Why we'll never tire of being by the fire...
It's funny, don't you think? That in a world so cluttered with stuff to do, people to see and places to go - all will still stop for a fire. You might be the busiest person in the world but you'll make time to stand, if only for a moment, next to a warm, flickering flame.
I often wonder what would happen if, for one great day, we would all light a fire at lunchtime - no matter where we were. Offices could seek an outside space, local high streets could boast a quick bonfire in a barrel on a bus lane. Would you stop by to stand and stare? I bet you would.
And what would happen next?
You'd turn to the person next to you and start to talk, of course.
I find that fire acts a little like a dog you might be walking. If you were to smile or - heaven forbid - stop and start talking to a random stranger in the park, you'd automatically be unconsciously branded by that other as mad. Have a dog to hand, however, and it's all of a sudden less sinister. Fire works in the same way. Weirdly, it grants us a pass to parley with whoever we might find ourselves near. It loosens our tongues, our hearts and our mind. I guess that's hardly surprising when you think that for 400,000 years it is around a fire that we have told tales, taught, created culture, solidified societies...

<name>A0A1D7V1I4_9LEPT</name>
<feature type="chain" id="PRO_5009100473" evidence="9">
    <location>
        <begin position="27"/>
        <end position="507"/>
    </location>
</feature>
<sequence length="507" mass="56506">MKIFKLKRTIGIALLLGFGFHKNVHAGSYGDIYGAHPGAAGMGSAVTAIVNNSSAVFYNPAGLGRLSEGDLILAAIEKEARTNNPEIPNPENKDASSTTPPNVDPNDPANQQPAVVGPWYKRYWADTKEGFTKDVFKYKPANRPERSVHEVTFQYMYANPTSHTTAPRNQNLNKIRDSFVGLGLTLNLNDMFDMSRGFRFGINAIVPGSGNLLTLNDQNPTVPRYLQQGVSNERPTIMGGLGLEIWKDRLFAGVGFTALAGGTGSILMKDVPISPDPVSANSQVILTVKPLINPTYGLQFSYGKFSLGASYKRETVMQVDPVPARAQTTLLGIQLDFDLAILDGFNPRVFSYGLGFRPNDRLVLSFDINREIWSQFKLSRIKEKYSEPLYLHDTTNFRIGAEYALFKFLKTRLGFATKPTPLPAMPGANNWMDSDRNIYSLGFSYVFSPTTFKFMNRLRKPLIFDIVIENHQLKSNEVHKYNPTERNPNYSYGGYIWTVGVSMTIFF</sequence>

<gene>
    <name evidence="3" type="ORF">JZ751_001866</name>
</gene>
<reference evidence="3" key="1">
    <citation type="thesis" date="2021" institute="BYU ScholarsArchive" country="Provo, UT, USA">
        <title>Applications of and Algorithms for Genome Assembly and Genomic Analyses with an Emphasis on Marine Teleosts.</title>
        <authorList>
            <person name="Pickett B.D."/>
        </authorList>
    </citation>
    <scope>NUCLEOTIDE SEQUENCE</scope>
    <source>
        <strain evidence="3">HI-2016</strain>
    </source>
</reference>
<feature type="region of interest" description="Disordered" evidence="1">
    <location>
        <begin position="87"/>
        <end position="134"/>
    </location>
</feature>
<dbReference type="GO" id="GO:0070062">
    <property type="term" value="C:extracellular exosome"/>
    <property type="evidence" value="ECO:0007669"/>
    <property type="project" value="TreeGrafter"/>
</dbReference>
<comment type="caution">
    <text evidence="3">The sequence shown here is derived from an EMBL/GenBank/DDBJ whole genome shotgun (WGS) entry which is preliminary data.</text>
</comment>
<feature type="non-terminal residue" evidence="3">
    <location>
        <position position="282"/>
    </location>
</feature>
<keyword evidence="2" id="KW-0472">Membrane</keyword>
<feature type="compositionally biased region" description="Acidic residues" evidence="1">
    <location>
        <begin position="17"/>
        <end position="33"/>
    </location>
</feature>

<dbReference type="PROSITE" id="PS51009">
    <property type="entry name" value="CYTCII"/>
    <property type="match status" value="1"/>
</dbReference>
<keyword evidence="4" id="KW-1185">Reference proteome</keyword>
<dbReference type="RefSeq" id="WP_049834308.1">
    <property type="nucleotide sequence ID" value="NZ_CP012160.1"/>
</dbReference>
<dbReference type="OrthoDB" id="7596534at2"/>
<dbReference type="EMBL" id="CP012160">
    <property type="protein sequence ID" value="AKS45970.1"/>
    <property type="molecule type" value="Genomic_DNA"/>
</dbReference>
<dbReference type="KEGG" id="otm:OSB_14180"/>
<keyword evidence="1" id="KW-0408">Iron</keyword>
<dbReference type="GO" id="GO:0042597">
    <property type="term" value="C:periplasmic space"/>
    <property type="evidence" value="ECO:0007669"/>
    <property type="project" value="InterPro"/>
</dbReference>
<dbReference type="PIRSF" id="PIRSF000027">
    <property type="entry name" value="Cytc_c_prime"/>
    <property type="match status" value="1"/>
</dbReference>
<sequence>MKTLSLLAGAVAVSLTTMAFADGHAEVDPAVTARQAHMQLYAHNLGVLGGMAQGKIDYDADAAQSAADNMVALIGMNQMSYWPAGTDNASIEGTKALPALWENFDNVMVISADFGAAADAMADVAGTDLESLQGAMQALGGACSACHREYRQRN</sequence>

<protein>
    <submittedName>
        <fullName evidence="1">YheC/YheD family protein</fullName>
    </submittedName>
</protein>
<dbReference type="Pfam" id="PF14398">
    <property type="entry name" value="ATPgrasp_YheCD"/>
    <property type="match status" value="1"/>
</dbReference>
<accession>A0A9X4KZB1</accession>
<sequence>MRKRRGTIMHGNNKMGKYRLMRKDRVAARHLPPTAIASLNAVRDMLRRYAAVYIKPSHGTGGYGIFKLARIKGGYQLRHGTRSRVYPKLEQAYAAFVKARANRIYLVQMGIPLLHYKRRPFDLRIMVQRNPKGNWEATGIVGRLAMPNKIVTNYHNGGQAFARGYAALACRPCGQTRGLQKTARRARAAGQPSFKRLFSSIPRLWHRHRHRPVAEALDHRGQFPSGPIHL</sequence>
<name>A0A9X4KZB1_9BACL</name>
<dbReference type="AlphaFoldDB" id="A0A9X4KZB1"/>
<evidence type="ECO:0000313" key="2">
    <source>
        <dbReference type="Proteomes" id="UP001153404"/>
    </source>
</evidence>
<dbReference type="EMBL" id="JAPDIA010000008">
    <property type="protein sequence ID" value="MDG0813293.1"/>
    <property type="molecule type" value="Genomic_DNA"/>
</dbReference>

Anthropologist Alexander Marshak talks of how our distant ancestors "looked into the fire and saw flames with their physical eyes...then they closed their eyes and discovered they could also see flames burning in their mind's eye".
And, in Tim Dingle's article 'Fire! The Neurobiology of Storytelling', he writes of how '"stories told by firelight put listeners on the same emotional wavelength and elicited understanding, trust, and sympathy" and that stories "powerfully connect us to our listeners on a neural level." He writes of how, through the sharing of stories around the fire, we are able to "manipulate images, ideas or theories" and "come up with new ideas."
So fire...fires the imagination!
That's why I never say no to making one, however faffy it might be. When my girls ask for one - they get it. When we run a workshop - we have one (it's not even real yet it still enchants the children and kick-starts their creativity before we've even started!)
If it wasn't clear before, it should be now. No-one will ever tire of a little bit of fire!